Bigger doesn’t mean better | AspenTimes.com

Bigger doesn’t mean better

I recently studied macro-economics at Colorado Mountain College. I recommend this course for anyone. What you learn immediately is that the practice of economics has one goal: growth. This fits with what is called the DSP, or the “dominant social paradigm”; or, you could say, the dominant economic paradigm. Every business school, every financial information media outlet, every chamber of commerce, every political party platform and every important political speech will tout the need to raise the GDP, the gross domestic product. A decline or even a slowing of the rate of growth of the GDP is cause for a change of government.

The Roaring Fork Valley is fully committed to this concept of growth. We must have a new airport to bring in more guests. We must have new hotels to house these guests. We will add more terrain to the ski areas, with more ski lifts, to serve more skiers. Our towns will build more commercial to increase retail business and raise more tax dollars. We will use those tax dollars to build more lower-cost housing to accommodate the additional working people who are needed to man all these new businesses and customers. Highway improvements and mass transit options must be done.

We call the prevailing consciousness a “paradigm” because it is all-encompassing and at the same time unnoticed. A well-travelled story told at a college commencement talks about two young fish that swim by two older fish. One of the older fish asks the younger ones: “How’s the water?” The younger ones just keep going. Then one asks the other: “What is water?”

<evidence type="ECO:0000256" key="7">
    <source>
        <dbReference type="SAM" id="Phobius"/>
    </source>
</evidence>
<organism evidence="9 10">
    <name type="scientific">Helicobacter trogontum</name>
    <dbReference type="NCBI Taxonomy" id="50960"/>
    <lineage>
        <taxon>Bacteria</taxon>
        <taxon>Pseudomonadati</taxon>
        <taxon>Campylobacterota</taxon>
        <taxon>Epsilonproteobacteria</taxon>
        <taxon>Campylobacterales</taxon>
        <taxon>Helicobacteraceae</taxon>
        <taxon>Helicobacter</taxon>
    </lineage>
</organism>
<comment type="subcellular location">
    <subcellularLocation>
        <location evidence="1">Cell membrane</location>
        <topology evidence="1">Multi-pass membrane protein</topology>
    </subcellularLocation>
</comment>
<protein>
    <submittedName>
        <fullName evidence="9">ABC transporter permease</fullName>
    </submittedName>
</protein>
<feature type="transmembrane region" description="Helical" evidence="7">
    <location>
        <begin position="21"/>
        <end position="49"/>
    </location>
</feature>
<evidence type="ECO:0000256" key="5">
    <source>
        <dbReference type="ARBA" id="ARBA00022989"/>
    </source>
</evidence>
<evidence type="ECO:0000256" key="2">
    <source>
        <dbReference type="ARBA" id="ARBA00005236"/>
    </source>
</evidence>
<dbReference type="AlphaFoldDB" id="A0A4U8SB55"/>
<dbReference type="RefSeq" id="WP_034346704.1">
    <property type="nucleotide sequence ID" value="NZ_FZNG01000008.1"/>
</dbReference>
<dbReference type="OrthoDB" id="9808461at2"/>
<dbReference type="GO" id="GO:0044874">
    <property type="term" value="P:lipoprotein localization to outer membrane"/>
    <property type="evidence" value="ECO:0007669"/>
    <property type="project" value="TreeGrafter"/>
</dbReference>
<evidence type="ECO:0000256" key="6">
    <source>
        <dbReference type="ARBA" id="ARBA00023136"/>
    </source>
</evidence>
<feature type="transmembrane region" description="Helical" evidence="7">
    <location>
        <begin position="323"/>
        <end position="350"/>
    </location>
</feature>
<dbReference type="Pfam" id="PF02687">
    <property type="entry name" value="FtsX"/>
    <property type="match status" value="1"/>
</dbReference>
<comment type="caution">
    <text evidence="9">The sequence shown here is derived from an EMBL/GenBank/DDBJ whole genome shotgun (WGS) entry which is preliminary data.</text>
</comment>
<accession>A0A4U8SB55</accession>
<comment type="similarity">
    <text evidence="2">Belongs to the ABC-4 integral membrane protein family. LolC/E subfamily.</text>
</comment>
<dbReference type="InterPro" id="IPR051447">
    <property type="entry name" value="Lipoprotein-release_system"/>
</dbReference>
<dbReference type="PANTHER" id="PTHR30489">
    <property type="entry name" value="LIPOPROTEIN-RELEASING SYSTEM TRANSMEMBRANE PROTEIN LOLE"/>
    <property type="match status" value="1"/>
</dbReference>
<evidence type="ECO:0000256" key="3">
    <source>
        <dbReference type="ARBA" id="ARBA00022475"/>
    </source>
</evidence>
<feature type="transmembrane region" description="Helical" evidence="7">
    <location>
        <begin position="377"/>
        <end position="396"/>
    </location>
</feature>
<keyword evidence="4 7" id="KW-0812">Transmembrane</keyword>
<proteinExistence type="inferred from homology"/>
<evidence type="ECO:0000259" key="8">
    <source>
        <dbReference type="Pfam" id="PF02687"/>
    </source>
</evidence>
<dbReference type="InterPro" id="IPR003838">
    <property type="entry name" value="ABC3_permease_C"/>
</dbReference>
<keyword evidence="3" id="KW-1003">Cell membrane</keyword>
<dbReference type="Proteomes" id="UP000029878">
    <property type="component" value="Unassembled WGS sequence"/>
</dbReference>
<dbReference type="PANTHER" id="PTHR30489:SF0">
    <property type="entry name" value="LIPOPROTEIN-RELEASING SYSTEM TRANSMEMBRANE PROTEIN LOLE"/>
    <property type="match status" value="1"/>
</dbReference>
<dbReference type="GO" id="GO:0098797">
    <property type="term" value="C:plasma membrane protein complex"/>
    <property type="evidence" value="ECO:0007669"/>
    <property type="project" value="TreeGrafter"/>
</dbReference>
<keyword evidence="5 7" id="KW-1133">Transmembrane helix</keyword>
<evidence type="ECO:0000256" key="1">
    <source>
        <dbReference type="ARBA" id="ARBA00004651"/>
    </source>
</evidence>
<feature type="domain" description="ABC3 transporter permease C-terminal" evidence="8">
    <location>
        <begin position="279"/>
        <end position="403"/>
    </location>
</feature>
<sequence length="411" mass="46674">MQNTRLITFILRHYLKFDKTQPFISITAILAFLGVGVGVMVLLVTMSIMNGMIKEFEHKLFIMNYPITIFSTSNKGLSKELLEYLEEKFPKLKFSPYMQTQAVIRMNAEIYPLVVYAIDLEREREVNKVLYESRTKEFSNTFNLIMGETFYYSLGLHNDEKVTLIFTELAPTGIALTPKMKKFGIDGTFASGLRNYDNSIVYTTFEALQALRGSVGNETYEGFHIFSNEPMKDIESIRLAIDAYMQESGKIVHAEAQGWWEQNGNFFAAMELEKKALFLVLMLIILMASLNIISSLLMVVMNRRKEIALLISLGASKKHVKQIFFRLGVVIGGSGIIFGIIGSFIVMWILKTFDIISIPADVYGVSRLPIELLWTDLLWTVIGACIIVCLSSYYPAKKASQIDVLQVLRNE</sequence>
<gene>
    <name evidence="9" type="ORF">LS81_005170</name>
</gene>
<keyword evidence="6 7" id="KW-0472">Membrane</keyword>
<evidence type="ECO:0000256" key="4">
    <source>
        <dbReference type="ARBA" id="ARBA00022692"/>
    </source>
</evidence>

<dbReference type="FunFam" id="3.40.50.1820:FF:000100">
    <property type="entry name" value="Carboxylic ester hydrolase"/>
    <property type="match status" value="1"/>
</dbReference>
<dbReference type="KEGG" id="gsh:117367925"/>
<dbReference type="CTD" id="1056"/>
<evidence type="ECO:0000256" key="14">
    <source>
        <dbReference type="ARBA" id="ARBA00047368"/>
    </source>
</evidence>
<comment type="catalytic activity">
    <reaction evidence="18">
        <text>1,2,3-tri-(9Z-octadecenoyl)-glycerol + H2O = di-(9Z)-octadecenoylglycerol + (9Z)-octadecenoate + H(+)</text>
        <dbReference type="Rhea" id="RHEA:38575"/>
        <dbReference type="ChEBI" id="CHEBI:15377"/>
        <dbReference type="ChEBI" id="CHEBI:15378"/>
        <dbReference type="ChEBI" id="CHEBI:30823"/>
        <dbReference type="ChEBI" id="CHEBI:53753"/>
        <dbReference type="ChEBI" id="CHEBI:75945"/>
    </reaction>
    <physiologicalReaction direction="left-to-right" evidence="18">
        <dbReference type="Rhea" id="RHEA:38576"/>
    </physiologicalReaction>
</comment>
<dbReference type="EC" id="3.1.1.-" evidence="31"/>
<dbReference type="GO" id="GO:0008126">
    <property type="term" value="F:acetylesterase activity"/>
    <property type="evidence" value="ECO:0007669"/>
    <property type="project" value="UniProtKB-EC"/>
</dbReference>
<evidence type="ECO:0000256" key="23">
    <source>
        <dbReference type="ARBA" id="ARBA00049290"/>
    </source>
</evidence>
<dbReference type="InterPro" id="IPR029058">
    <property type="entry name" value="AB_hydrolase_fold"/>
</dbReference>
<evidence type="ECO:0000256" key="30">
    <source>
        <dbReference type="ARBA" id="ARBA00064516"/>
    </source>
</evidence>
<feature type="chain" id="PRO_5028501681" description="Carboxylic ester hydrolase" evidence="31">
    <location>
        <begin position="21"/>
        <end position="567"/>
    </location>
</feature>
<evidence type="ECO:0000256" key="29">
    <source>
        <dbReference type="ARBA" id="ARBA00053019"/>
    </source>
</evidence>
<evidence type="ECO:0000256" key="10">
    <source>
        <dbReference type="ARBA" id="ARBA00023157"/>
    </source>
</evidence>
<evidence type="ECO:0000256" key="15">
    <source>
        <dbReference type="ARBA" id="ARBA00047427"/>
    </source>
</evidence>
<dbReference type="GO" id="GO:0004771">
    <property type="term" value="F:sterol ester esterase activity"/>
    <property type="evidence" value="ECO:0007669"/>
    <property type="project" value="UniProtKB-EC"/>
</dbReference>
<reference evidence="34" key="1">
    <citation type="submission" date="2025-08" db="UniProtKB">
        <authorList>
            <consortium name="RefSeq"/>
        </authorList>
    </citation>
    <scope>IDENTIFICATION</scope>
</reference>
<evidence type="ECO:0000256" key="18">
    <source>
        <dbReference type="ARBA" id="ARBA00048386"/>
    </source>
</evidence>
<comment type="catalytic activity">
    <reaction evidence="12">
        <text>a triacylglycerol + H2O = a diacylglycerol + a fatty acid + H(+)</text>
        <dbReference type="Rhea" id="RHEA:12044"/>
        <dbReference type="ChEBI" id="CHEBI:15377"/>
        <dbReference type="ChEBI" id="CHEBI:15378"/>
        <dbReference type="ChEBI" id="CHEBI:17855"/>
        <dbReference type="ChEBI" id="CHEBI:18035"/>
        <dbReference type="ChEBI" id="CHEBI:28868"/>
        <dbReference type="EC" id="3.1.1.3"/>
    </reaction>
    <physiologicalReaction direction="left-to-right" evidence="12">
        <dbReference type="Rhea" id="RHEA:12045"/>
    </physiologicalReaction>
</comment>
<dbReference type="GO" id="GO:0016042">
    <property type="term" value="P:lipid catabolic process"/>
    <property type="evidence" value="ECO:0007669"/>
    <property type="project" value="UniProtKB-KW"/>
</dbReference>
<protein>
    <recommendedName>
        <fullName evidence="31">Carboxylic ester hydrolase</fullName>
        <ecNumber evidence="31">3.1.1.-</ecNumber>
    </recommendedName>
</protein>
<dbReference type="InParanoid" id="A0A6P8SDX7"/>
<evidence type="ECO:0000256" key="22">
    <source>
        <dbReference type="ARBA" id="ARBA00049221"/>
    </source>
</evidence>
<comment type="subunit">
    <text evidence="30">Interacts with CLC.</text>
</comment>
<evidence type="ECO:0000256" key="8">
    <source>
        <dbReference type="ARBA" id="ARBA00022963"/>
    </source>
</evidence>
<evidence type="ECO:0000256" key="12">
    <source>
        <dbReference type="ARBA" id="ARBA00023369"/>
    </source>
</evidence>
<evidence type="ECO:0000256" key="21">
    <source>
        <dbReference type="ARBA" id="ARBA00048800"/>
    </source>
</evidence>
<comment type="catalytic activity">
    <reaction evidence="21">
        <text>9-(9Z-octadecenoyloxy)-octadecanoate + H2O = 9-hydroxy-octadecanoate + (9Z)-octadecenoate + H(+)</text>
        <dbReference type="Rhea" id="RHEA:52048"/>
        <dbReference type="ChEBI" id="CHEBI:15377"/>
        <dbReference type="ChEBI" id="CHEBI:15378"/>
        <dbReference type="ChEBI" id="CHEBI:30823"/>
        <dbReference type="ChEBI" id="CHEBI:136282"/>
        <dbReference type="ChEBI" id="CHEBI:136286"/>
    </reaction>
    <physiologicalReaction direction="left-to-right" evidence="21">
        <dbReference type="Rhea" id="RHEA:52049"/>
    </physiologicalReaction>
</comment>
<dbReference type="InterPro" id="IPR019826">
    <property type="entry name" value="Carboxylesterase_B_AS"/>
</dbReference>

There was a legendary professor at CU who did a lecture for years on exponential growth. Dr. Al Bartlett has passed on but the school vows to continue the lecture. Essentially, continuous growth means the end of the “human experiment.” Continuing to add on to the population, and our effects, has only one possible outcome: think Easter Island. Al said “sustainable growth” was an oxymoron. That is true.

The great challenge we now face is how to change the DSP. This will not be easy, if it can be done at all. This is 200 years in the making and we all receive thousands of messages per day in advertising that influence everything we do.

The problem is that all the natural systems on the Earth that have supported humans and the environment in a sort of “Goldilocks just right” condition are grossly overwhelmed. If we don’t change this situation, we are toast.

This means we need a new “economics,” and we need it fast. The “Neoliberal economic model” and the consumer economy have to change. What nobody seems to know is where we go from here.

Patrick Hunter

Carbondale


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